And, if you want to play along, this post was in response to moi’s Picture Writing Challenge for the week.  What do you see?  Write it, link it, post it.

for the right price

“Step right up for the adventure of a lifetime.  For your destiny.  For the ending you deserve.  For the right price, you too can ‘Claim Your Island.'”

Wandering through the Expo at the fairgrounds, Darren and Anna were intrigued by the pitch and stopped at the booth to chat with the customer service rep.

“What do you mean, ‘Claim Your Island’?”

Smiling, as only true salesmen can, Ian stepped forward to address his new customers more personally.  He draped his left arm over Darren’s shoulder, winked at Anna, and then dramatically spread his right arm across his booth’s sign, “We at CYI promise to provide you the perfect Island to meet your needs.  Do you need a summer home?  A winter home?  A place to retire year round?  Do you just need to get away from the rest of the world for awhile, find yourselves, and reconnect.  We have what you are looking for.”

Anna, incredulous, asked, “Are you talking about actual Islands?”

“I’m glad you asked,” Ian released his almost hug like grip on Darren’s shoulder and grabbed a map off the counter of his booth.  His spread it wide between his arms and seemed to smile even more broadly.  “Which one looks best to you?”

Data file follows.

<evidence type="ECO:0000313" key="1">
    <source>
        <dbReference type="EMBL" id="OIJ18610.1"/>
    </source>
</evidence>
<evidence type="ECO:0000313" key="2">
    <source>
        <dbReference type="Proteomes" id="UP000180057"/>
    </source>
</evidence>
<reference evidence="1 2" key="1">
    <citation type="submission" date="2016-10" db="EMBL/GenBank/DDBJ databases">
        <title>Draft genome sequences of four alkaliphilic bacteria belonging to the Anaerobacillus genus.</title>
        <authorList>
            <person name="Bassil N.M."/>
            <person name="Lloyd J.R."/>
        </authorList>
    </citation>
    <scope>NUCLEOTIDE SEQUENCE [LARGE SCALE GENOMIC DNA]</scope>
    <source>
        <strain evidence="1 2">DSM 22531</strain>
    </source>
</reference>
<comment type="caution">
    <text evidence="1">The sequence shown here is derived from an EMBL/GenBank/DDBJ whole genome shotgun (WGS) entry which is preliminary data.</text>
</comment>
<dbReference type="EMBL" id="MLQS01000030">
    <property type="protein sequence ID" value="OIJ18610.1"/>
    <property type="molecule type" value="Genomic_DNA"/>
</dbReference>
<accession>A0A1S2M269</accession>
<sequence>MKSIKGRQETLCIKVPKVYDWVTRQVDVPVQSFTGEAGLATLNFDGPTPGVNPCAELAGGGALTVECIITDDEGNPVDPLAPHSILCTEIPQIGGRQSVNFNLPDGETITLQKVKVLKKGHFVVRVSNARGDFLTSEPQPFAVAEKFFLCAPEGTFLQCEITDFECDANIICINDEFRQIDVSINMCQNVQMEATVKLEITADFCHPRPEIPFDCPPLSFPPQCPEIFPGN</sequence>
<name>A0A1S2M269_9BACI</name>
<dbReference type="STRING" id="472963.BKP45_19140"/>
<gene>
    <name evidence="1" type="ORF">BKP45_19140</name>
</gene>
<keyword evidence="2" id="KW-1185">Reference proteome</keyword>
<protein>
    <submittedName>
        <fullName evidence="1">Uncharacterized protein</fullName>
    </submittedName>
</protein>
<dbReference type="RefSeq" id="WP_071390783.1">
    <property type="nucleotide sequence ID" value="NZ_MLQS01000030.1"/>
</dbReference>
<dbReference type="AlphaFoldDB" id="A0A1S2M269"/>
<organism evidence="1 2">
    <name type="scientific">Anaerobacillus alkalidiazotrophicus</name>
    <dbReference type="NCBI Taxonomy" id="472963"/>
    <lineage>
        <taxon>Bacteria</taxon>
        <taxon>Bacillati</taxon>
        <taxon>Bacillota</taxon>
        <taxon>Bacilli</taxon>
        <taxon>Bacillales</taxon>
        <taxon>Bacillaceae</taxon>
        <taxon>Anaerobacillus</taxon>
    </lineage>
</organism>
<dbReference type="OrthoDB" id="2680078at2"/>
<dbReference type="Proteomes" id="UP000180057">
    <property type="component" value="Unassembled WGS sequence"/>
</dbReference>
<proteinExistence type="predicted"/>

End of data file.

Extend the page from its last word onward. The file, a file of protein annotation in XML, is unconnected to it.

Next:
“Is that a map of Earth?”  Darren could feel Anna tugging on his hand, encouraging him to walk away, but the absurdity of what Ian was selling compelled him to stay a bit longer.

“Yes.  Exactly.  And every Island you see on the map could be yours.”

“Those aren’t Islands, they are continents!”  Anna was not amused.

“They are surrounded by water, aren’t they?  What’s your definition of Island?”  Ian’s smile never wavered.

“But, how can you possibly expect anyone to believe that you have the power to sell Australia, or Africa, or any of the others?”

“As I said, for the right price, you too can Claim Your Island.”


Word Count: 317

It’s time to InMon again:


The Rules

There are none. Read the prompts, get inspired, write something. No word count minimum or maximum. You don’t have to include the exact prompt in your piece, and you can interpret the prompt(s) any way you like.


No really; I need rules!

Okay; write 200-500 words on the prompt of your choice. You may either use the prompt as the title of your piece or work it into the body of your piece. You must complete it before 6 pm CST on the Monday following this post.

The Prompts:



He was the third child.  The third of eight… there used to be a ninth but no one ever wanted to talk about that anymore.  He was like his brothers and sisters in many ways, but he was unique in one very special way.  There was a host of living organisms that had taken up residence on him while his siblings remained pest free.